Through an amazing series of events I was able to be evaluated and approved for the 10 day outpatient ketamine infusion therapy after only a couple of months. I received the treatment in September. By the time I receive these outpatient infusions in September, everything seemed to hurt all the time. I could not pull out drawers, hold my children, lift anything at all, or remove the childproof tops from my son’s and my medication bottles without pain. At times I needed help with these tasks. I was fearful of going places in public because if I was touched I would not only hurt immediately but for days after. People heard that I had some sort of new and devastating chronic illness. Of course they wanted to reach out and touch me to comfort me. It was especially difficult as the wife of a pastor to convey to the church that we wanted their love and support but not their touch. I later learned that the psychosocial dimension of RSD is hard for everybody. You cannot go into crowds without being afraid of being injured, hurt, or misunderstood by others because of your fear. It was also heartbreaking, and still is, not to be able to have my small children sit in my lap and give them a big hug. Or, have them give me a big hug. (When we first mentioned the possibility of the ketamine coma to our four-year-old she said, “Yea! If you get better than you can give me a hug and hold me.”)
The ten-day ketamine infusions did have an initial positive impact. Those with a careful eye noticed that my appearance changed. My swelling went down especially. Sadly, the treatments only helped marginally with my pain. And, my overall function continued to decline. Over the months that followed new problems emerged. The pain began to spread to my right side. I began to have problems swallowing. The swallowing problems have continued. Today if I have any significant activity (which is now limited to walking) I have trouble swallowing. I have a Master’s degree in speech pathology and have worked with patients with swallowing problems before. I could not believe that this was happening to me, nor could my family. There have been many meals which my husband has asked if I did not like what we were eating, because I wasn't eating. My response would be that I wasn't eating because I couldn't swallow.
The RSD continued to spread, even with the follow-up infusion treatments (“ketamine boosters”). I received Botox injections in my neck in January 2010. These injections made me worse. By March 2010 it was time for another appointment with Dr. Schwartzman. By the time of the visit I was walking very, very slowly. I could still dress myself and basically take care of myself. But any significant activity would increase my pain and decrease my function. I would have to take many rest breaks with the slightest activity. At this visit Dr. Schwartzman said the time had come to consider the ketamine coma. He said the RSD was all throughout my body. He said that if nothing else was done it was going to continue to get worse. He said the sooner we did something the better chance I would have of reversing the condition. He too seemed concerned that I was having pronounced problems swallowing, and noted that RSD can move into the GI tract. He recommended that I see Dr. Kirkpatrick in Tampa, Florida and to do everything I could to gain weight in the event that I qualified for the coma study.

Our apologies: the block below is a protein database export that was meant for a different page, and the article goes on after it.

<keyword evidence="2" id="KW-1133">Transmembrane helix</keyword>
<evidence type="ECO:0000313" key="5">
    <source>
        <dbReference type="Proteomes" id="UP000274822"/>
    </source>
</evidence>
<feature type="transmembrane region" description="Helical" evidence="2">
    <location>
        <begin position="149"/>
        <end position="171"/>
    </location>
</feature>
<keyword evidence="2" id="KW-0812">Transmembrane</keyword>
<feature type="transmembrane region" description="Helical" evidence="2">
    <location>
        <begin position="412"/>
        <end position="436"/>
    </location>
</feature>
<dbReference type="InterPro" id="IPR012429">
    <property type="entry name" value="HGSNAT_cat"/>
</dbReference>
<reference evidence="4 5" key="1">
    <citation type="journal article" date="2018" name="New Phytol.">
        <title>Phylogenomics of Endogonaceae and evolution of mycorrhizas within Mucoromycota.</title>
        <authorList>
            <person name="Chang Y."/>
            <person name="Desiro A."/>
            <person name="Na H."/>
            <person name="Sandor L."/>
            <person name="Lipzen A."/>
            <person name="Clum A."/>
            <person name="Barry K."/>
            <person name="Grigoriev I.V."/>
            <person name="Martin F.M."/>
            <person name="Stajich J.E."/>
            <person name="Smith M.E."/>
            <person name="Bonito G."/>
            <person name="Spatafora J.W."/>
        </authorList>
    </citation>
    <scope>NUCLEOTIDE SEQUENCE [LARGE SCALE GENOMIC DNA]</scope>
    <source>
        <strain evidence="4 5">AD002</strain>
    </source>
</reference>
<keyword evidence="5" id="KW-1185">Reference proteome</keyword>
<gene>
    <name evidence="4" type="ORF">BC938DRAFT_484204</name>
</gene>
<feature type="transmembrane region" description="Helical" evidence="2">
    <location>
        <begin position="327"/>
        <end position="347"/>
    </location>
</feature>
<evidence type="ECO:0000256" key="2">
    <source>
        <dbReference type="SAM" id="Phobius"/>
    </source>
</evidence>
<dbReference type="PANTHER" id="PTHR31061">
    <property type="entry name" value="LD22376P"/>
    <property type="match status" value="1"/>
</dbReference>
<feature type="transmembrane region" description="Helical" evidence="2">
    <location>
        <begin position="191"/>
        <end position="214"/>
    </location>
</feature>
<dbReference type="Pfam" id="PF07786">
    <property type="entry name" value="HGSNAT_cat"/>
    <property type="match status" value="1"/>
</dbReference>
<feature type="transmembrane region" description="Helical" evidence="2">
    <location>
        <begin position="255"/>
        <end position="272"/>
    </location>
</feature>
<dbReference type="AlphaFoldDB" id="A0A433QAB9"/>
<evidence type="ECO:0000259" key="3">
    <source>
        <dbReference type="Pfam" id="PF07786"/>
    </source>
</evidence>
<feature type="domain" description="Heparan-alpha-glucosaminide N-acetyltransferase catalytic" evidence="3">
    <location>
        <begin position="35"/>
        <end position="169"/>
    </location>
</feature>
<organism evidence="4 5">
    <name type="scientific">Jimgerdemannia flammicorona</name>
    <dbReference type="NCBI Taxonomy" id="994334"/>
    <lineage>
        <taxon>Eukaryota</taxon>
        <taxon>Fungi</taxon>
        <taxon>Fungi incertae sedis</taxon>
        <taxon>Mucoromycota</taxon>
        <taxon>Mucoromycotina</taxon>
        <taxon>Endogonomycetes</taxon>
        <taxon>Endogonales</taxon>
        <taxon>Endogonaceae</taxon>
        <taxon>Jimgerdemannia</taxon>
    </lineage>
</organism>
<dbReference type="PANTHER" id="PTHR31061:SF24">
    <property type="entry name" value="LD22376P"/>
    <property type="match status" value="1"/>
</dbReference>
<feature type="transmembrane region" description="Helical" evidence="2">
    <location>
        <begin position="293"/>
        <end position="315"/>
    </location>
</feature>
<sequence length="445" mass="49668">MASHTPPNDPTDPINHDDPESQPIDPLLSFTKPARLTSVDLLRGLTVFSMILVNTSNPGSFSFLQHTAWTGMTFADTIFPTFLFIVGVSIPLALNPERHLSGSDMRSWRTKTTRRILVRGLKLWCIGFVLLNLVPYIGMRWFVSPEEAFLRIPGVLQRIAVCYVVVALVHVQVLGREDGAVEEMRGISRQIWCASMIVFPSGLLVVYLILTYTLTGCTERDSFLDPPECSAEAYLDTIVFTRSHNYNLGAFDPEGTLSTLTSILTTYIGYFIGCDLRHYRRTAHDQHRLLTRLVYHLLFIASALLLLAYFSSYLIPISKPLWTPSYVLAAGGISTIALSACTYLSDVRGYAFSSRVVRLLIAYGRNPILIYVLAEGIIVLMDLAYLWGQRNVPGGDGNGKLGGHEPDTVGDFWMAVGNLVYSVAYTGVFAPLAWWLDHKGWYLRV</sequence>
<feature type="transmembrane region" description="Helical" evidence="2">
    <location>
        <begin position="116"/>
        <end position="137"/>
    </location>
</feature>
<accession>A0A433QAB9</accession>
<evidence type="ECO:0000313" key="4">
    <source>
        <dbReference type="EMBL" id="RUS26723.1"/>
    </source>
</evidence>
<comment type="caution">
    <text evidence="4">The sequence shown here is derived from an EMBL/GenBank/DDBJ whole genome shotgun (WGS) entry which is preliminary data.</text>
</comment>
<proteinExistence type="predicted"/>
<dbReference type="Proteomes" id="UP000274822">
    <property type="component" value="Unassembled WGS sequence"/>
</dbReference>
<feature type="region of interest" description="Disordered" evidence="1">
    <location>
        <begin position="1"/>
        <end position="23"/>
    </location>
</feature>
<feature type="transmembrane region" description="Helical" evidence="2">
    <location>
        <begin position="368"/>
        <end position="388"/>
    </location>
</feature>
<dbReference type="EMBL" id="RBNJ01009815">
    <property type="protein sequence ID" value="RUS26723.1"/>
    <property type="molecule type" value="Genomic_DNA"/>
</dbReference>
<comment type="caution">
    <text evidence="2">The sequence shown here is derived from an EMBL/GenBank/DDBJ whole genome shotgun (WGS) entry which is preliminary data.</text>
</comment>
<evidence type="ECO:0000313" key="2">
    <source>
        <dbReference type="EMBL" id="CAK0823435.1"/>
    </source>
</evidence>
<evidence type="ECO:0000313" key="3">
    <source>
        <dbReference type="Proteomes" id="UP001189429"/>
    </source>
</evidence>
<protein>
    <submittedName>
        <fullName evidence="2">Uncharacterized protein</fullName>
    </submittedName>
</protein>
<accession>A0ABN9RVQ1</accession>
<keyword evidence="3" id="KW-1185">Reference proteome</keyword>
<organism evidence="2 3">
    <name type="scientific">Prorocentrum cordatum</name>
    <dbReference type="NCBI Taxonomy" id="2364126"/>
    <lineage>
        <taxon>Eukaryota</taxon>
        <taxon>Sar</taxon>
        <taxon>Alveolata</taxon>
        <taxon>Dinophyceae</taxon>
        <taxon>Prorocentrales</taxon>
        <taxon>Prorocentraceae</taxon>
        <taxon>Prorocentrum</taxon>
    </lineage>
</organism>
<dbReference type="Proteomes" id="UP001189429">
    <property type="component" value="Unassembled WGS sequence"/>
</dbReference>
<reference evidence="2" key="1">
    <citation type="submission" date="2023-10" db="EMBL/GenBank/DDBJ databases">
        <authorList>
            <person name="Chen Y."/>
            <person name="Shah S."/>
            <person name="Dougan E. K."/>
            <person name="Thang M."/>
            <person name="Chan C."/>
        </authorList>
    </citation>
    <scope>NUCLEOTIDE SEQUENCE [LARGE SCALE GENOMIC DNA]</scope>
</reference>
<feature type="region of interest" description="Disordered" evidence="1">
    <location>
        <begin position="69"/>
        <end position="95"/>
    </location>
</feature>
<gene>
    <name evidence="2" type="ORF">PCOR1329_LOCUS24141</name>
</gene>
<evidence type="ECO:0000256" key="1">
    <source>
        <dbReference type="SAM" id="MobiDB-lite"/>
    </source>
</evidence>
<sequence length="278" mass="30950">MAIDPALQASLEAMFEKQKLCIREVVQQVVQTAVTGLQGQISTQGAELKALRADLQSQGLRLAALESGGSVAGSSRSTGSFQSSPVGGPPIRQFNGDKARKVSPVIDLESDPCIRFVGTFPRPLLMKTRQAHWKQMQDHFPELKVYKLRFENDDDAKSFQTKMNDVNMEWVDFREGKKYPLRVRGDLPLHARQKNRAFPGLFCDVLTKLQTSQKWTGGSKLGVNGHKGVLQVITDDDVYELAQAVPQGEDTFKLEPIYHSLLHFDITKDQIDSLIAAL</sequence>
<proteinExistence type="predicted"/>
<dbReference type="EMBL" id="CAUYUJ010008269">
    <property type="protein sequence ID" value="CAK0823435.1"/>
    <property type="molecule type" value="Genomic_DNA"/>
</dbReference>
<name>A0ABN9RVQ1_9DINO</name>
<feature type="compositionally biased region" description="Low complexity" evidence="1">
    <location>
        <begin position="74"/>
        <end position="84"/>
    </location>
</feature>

We made an appointment to see Dr. Kirkpatrick on May 24th and 25th. He gave me a very thorough examination. He took many objective measurements of my pain (which of course meant that I hurt more for a couple of days after the visit). After a two-hour examination, Dr. Kirkpatrick concurred with Dr. Schwartzman that (a) I had RSD, and (b) I qualified for the ketamine coma study. He also said that he agreed with Dr. Schwartzman that acting now was in my best interest: I have a better chance of knocking out the RSD and of having fewer complications from being in a coma. Fewer complications is not only good for me physically, but is also good financially because it means a shorter hospital stay in Monterrey. Dr. Kirkpatrick said that we could try another series of outpatient infusions at the RSD Institute in Tampa. These infusions would be at a higher dose than the ones I received in Philadelphia. The results of these treatments seemed highly variable (and they too are expensive). So, after weighing all the options I decided to move ahead with the coma study.
Making the decision to participate in the coma study was difficult. Dr. Kirkpatrick explained to us all of the risks in vivid detail: death, pneumonia, the super-bug infections. These complications are not likely, but they are real. But the risks of prolonging treatment, having RSD progress further, getting older and possibly having something else happen to me that would preclude me from participating in the study-- all these risks in the end seem much greater to me.
In between appointments in Tampa, my husband and I were driving in the car. He asked me what I would do if fear were not a consideration. Without hesitation I responded, “I would do the coma.” It was the most promising. I was ready to do something with my life, even if the outcome was not what I expected. I want to know for myself, and to tell my children and my devoted husband, that I tried everything to the best of my ability to get better. I also knew that my days on this earth were already numbered by the Lord, and that in the end I had nothing to fear. So I'm pressing ahead. I hope to make a full recovery from RSD. I desperately want to be better. But, if I get better I hope that I never forget the things that I've learned over the past 25 months of myself, the love of God in Christ, and what is most important in life. Regardless of what happens in Monterrey my life will never be the same.
May 27, 2010
|On January 3, 2011, Melody Harvey underwent a 3-day, high-dose, ketamine infusion ... Learn More|